You want to read Chapter IV "Statistical Mechanics" in *Structure of Dynamical Systems* (1970 French original available here) by J.-M. Souriau, one of the pioneers of symplectic mechanics.

Given a symplectic manifold $X$ on which a Lie group $G$ acts with moment map $\Psi$, Souriau defines the *Gibbs states* as the probability measures on $X$ that maximize entropy for a given mean value of $\Psi$. He shows (thm 16.219) that they have the form

$$
\text{const}\times e^{-\langle\Psi(\cdot),\beta\rangle}\lambda,
\qquad
(\lambda=\text{Liouville measure})
$$
for some $\beta\in\mathfrak g$ which generalizes the "inverse temperature" when $G=\mathbf R=$ {time translations}. The rest of the Chapter is devoted to the study of these states; in particular when $G=$ SO(3), $\beta$ can be interpreted as a rotation vector, and the fact that planets revolve in a common plane as the equality of their equilibrium $\beta$s. See also *Définition covariante des équilibres thermodynamiques*, Suppl. Nuovo Cimento **1** (1966), 203–216.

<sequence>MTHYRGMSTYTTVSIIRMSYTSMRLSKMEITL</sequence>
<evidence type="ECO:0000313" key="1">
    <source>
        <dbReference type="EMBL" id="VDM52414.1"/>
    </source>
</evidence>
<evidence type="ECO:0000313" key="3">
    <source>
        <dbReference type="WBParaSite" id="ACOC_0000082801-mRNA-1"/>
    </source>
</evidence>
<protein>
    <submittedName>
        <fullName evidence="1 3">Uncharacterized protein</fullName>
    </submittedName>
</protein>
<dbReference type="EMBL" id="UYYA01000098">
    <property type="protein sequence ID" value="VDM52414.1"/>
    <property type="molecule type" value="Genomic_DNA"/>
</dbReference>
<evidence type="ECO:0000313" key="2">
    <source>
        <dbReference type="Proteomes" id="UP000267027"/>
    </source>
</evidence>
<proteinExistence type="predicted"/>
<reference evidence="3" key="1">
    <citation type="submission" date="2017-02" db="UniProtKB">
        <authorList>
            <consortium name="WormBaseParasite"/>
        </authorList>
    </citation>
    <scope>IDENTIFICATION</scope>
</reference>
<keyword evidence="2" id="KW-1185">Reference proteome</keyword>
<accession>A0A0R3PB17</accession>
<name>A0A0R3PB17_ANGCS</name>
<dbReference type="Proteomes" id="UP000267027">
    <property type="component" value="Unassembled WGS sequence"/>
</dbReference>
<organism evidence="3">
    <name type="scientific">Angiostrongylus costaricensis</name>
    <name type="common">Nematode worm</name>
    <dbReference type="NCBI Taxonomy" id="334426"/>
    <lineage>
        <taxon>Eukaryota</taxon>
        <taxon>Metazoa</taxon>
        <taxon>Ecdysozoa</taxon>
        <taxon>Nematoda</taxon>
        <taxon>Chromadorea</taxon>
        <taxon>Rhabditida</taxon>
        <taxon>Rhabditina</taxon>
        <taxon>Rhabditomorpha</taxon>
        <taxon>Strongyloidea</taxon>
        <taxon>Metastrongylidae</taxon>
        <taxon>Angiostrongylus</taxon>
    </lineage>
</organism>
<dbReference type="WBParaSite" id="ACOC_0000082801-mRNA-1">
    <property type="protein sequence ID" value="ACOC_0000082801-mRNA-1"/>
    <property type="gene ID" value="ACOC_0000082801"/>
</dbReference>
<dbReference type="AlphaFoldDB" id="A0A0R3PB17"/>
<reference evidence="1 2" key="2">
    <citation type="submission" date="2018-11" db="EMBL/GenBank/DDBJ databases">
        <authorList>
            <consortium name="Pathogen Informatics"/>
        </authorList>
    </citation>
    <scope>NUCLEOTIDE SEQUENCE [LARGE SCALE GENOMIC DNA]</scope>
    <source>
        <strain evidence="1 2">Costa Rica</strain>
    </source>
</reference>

Later Souriau developed a general-relativistic viewpoint on dissipative processes which explains why they preserve the mean value of $\Psi(x)$. Thus, quoting from this summary to whet your appetite: "the first principle of thermodynamics [loses] its primitive status and [becomes] a necessary consequence of the invariance of the symplectic structure in gravitational gauge transformations." For more details, see *Thermodynamique et géométrie*, Lecture Notes in Math. **676** (1978), 369–397 or scanned preprint.

Mathematical foundations of statistical mechanicsby A. I. Khinchin, Dover. The word symplectic is never used in the paper, but one of the first fact he proves isLiouville's theorem: a Hamiltonian flow on the standard symplectic $\mathbb{R}^{2n}$ preserves the symplectic volume. In any case, it is an excellent read for a mathematician. $\endgroup$